LOL @ this in general. You should never just assume you’re exclusive. And if RHONY has taught me anything, it’s that even when you’re married, maybe you should just be aware, too. You’ve got to protect yourself, and unless you trust the person you’re dating, you’ve had the dreaded “what are we talk”, and you both show clean STI tests, you should definitely be using protection every time and getting tested on the reg. And even after you’ve done those things, still get tested, because it’s literally one extra form to sign off on at your yearly exam anyway. You can never be too careful, and although I’m all for love/trust/etc., you need to protect yourself. Not to bum you out, but PyschCentral says over an entire relationship there’s a 25% chance someone will cheat. Don’t be caught off-guard and risk your health. Also? A friend of mine once told me a story that I think is hilarious/sad/men for you. She was dating a guy, she thought exclusively, and could see him every day except Sunday. She was like, “of course we’re exclusive, he spends almost every day with me.” The mofo had a Sunday girlfriend that he only saw/slept with on Sundays. Protect yourselves, ladies.

Not Paying Attention

This is about to be super gross, but it’s also necessary and I’m only telling you this because I love you. A sad but real truth is that most women do not know wtf is going on in their vaginas. I don’t know where you went to school, how good your sex ed was, or what you think is normal. But according to Zava, only 16% of UK women actually follow medical advice and have a checkup once a year, and 62% don’t pay attention to what is going on down there.  Ladies, you’ve got to educate yourselves and make sure you know the signs of an infection, in addition to getting regular checkups and testing. Without treatment, you could have serious health effects, including becoming infertile, or God forbid you have an STI and don’t treat it that causes you to become infertile. Just be aware. This infograph from Zava is super helpful, especially if you grew up in an area of the country with terrible sex ed (so like, many areas).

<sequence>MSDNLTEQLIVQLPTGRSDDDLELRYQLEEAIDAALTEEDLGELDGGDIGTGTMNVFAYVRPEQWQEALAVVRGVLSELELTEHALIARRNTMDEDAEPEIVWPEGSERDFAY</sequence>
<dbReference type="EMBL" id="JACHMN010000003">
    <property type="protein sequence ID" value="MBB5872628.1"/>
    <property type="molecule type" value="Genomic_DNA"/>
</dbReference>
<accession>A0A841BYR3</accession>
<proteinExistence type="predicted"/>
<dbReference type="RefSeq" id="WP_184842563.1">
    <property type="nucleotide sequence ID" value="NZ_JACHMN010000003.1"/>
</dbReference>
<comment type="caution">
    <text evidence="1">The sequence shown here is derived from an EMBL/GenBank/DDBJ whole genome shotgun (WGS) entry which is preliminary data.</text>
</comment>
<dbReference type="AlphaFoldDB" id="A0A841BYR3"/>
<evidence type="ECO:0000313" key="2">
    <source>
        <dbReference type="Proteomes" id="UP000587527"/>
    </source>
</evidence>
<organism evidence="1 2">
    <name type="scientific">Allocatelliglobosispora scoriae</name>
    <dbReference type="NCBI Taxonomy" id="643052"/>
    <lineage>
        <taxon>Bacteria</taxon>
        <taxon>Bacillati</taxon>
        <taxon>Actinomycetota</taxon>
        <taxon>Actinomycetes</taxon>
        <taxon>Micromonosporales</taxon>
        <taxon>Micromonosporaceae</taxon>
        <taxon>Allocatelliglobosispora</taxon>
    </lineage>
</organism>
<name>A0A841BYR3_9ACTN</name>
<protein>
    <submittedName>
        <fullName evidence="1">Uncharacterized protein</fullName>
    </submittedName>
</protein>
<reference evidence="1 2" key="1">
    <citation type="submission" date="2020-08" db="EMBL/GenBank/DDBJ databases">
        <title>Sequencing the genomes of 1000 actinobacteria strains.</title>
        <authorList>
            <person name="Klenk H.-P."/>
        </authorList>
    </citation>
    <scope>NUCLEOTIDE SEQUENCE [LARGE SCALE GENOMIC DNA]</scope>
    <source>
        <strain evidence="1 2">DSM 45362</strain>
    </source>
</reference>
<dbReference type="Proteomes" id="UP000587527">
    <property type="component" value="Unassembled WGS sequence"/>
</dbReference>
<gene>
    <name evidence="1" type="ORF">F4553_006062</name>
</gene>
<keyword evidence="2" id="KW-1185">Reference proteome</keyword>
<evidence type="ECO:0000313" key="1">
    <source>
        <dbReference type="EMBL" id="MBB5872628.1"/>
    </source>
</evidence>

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Thinking You’d “Know”

Have I traumatized you yet? No? Let’s go ahead and make it worse. Only 19% of women were able to recognize the symptoms of thrush correctly. I don’t even know wtf thrush is, so I looked it up, and it’s what the Brits call a yeast infection. The scary part is that women assume that they know the symptoms of disease or infection, when the truth is they do not! Also, there are some types of infection where 70% of women don’t even show symptoms at all! So how would you know? Especially when Zava states that 61% of women had little to no education on sex health whatsoever. Are you sure you’d know? Are you willing to risk it? Listen, no offense, but unless you’re a f*cking doctor, maybe leave it to the professionals. Get tested, get regular checkups, use protection, and know for sure. Part of being in charge of your sexuality is taking responsibility for your sexual health. Go ahead, be Samantha Jones. Just be smart about it.

Even though education systems and the world in general are like, biased and sexist, we as women have to take charge and be knowledgeable about our reproductive health. One more time for the people in back: if you’re sexually active, make sure you are getting tested regularly, and be sure you are checking in on your discharge and go to the doctor if something doesn’t feel/smell/look right.

Images: Yuliya Kosolapova / Unsplash; Giphy (2); Zava